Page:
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battery powered water bottle Answered


I'm interested in possibly modifying a water bottle with an attached battery and some heat coils, so that it could slowly melt snow in to drinkable water.  When I hike during the summer I carry little water because I'm refilling from streams regularly, and I'd like to do the same thing during the winter.  I don't normally build things on my own, but in this case I can't find any product like this.  I recognize that doing this requires quite a bit of power, so I'm not sure if it will end up being feasible or not.  I'm willing to carry quite a few batteries, however.  For a big mountain ascent, it's not uncommon to carry 4-5 liters of water, so we're talking about 10 lbs of water.  So even if I had to swap out batteries a few times, it would still be worth it to do that.  Any thoughts on the feasibility of this idea, and if so, how to proceed with it? 




To melt a litre of water, you'll need ~333kJ. That's about 93Wh. So a 9V battery will have to supply 10A for more than one hour! Quite a big battery for one litre. And that's just for converting 1 litre of 0°C ice into 0°C water. Colder ice has to be heated up first...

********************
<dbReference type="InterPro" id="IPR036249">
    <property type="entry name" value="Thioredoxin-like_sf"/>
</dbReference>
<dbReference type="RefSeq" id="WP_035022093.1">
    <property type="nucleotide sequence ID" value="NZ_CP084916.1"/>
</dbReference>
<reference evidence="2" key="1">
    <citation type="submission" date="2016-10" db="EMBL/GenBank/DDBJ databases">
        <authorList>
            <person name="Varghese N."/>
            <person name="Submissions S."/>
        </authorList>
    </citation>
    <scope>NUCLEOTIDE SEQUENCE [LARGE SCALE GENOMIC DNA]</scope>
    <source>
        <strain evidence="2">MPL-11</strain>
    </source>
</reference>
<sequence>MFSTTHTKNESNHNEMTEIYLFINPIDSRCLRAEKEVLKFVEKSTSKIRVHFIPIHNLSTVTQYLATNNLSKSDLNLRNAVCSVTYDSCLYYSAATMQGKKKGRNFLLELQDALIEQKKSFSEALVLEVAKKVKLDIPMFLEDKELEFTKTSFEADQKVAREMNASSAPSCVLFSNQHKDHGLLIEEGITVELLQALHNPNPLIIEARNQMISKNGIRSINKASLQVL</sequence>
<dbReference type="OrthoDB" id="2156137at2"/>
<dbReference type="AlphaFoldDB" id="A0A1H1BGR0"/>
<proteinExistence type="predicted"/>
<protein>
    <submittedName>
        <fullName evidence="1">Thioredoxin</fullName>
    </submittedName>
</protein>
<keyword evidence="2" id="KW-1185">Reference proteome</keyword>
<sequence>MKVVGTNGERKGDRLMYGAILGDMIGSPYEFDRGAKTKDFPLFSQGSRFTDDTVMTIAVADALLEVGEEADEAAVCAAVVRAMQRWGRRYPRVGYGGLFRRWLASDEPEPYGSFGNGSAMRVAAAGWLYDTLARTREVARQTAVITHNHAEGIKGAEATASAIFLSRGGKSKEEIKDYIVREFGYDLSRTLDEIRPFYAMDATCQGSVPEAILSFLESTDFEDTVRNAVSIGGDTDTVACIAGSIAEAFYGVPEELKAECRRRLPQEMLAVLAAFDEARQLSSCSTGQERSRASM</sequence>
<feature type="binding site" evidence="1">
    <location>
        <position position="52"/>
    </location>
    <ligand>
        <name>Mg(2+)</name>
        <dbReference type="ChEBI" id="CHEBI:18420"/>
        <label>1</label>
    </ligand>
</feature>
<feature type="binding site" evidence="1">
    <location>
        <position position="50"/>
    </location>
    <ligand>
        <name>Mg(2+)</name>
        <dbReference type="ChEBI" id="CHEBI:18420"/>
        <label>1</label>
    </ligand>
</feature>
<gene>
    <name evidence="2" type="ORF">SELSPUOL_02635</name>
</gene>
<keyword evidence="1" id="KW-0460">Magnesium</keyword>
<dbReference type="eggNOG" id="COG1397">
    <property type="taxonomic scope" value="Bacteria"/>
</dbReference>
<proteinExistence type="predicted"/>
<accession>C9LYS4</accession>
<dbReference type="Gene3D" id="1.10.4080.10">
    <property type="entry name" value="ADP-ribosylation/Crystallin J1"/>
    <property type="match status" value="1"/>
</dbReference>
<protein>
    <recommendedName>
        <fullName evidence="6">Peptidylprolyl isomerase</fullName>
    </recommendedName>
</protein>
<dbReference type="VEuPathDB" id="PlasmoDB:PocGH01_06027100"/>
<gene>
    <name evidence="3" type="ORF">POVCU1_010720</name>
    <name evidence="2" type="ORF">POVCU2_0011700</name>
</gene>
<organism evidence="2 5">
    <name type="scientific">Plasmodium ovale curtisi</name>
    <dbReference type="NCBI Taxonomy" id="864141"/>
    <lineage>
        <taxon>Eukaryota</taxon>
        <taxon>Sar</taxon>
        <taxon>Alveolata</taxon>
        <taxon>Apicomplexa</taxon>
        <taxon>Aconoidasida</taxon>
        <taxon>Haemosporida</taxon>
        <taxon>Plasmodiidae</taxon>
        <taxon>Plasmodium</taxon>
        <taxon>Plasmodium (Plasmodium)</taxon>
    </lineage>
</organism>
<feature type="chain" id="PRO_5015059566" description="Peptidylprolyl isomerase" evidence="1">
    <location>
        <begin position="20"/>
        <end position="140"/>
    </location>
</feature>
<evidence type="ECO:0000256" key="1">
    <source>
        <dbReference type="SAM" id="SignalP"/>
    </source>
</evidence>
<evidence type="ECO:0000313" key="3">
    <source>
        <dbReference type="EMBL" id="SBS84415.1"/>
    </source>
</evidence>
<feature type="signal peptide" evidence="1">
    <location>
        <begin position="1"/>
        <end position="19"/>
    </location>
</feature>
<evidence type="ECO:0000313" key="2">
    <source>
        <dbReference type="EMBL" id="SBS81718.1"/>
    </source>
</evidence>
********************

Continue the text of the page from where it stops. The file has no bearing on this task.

Also, if you drink the water, you'll not have to carry it any more (other than inside your body). So for every carried litre you drink, your stuff will get one kg lighter. If you use batteries, you will still have to carry the depleted batteries all the time. (Same for any chemical heater)

Thanks for the calculations. Yes, a chemical heater may be the way to go. I'll try the suggestions above, and see how it works!

I'm interested in your results.

I would suggest running said newly found water through a filtration system....snow, like rain, condenses around a dust or other particulate before falling.

I'm not sure a battery-powered heater would cut it.

How about putting the bottle in a "cosy", with pockets inside for hand-warmers, the kind of things where you pop a metal disc inside and they release heat as they crystalise?

Great suggestion! I spent some time investigating this today. I'm going to try these hand warmers, which can work even when submerged:

I also ordered some disposable hand warmers, and a MRE heater as well.

I'll let you know how well these work!

Cool. Take photos, write an instructable.

I was going to suggest the hand warmer guys as well